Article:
“Speak up for those who cannot speak for themselves, for the rights of all who are destitute. Speak up and judge fairly; defend the rights of the poor and needy.”
There is great work going on across the country to speak up and defend the rights for those who are being trafficked and exploited. For some, speaking up has meant asking the government (both federally and provincially) to “speak up” and dedicate resources to defend the rights of exploited children, women, and men.
For years, Ontario has lagged behind other provinces like Manitoba, Alberta, and British Columbia when it comes to having a coordinated, formalized action plan or designated funding. Two weeks ago, the Ontario government responded to those who have been advocating for a provincial response and announced a four-year anti-trafficking strategy.
With funding up to $72-million over four years, the emphasis of the announcement was placed on the importance of Indigenous-led approaches. This is key, especially considering that Indigenous women and girls are overrepresented in the sex trade. A new provincial anti-trafficking coordination centre will also be established, as well as a specialized prosecution team for human-trafficking crimes. The designation of a specialized prosecution team addresses the concerns that many in the broader Canadian Abolitionist community have had over recent years, especially since 2014 when the Protection of Communities and Exploited Persons Act (Bill C-36) was implemented. Many have been concerned that crucial actors in the justice system (e.g. Crown Attorneys and Judges) do not always exemplify a thorough understanding of the nuances of modern day slavery and the unique needs of trafficked victims. As such, “trafficking charges have resulted in few convictions” with the conviction rate at less than 10%.
While I am generally happy with the details of the announcement, there are two key concerns I have moving forward.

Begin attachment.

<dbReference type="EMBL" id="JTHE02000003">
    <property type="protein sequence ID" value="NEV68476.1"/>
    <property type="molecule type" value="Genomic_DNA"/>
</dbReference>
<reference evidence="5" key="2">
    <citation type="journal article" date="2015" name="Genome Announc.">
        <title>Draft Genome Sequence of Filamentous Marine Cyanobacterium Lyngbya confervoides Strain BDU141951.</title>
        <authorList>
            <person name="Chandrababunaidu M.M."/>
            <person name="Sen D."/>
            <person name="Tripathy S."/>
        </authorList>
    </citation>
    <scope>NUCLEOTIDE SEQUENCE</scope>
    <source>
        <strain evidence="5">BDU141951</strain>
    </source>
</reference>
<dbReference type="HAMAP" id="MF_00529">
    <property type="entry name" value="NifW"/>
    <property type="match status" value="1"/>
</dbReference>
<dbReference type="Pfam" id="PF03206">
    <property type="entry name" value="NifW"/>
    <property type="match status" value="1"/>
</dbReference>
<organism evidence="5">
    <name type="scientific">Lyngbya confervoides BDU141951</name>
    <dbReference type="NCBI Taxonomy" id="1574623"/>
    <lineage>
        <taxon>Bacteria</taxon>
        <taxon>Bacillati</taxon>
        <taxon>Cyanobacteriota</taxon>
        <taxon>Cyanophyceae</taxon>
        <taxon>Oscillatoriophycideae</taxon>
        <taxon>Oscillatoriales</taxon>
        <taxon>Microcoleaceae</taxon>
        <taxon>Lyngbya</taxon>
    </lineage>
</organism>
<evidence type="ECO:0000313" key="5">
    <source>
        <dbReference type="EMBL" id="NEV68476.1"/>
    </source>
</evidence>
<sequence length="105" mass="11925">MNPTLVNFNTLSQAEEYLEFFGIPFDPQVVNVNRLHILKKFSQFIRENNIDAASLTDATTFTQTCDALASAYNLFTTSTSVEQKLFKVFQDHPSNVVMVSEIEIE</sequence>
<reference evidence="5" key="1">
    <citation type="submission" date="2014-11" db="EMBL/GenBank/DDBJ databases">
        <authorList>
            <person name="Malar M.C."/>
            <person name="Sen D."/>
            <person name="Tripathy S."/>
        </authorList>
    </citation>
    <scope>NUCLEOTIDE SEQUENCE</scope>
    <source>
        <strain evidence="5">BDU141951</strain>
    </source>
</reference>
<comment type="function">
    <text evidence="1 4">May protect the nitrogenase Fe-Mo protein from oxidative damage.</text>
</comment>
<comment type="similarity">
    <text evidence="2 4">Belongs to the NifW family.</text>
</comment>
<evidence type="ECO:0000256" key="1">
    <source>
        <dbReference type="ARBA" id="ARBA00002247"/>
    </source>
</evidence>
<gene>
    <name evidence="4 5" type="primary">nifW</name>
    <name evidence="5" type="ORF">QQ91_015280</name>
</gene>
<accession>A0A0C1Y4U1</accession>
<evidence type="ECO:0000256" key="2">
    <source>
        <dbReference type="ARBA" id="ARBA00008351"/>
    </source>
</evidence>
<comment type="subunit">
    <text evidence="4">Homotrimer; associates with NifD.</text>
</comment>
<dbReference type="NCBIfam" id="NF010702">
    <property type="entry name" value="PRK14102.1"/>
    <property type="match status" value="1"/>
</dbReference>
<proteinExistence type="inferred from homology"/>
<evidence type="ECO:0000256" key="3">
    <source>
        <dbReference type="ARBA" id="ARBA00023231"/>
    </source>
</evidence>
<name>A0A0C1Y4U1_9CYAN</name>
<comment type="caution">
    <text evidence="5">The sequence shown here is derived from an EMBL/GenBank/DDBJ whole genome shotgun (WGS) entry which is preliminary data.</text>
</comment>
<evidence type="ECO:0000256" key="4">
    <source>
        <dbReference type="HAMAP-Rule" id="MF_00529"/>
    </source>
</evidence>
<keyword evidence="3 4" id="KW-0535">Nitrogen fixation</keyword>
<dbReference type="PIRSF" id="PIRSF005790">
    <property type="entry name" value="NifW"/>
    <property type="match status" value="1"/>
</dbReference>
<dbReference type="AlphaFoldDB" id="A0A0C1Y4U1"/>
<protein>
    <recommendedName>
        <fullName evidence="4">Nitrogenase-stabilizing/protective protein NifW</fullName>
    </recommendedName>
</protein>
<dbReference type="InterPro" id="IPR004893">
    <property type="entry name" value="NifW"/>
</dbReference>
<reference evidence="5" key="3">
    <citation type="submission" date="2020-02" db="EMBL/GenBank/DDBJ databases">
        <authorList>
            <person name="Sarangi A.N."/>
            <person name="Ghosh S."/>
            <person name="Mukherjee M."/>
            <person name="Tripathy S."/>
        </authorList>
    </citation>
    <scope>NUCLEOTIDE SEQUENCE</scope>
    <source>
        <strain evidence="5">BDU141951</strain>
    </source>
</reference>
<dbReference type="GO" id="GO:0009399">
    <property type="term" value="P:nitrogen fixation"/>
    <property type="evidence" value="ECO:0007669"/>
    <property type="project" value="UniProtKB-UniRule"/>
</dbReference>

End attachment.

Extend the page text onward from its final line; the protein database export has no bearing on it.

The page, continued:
1. Funding for exit services, especially housing
In 2012, the federal government announced The National Action Plan to Combat Human Trafficking. Beyond the fact that many lamented that the funding was way too low ($25 million over five years), how the money was divided amongst intended purposes was highly critiqued, especially by those who worked directly with victims and survivors. Through this Plan, $500,000 was specifically designated for services that would benefit victims. $500,000! To serve organizations across the entire country. Over five years. Instead, most of the money was intended for training, in particular the training of law enforcement. Don’t get me wrong – it is crucial to train law enforcement to identify and respond to human trafficking! But organizations who worked directly with victims and survivors were already incredibly underfunded and under a lot of financial strain. The outcome? Police officers became highly competent in identifying and reaching out to victims (and they did!), but then there were few services who had the financial ability to adequately address the incredibly complex and varied needs of these survivors. Housing in particular – especially ones that offer trauma-informed, long-term programming specific to victims of trafficking – is one of the biggest needs that survivors face. That is why I sit on the Board of Directors for Restorations, a charity working to open a longterm home in southern Ontario for survivors of commercial sexual exploitation.
How the $72 million from the province of Ontario will be spent has not yet been specified. But I certainly hope that the province has learned from some of the pitfalls of the National Action Plan.
2. Language around trafficking and the sex trade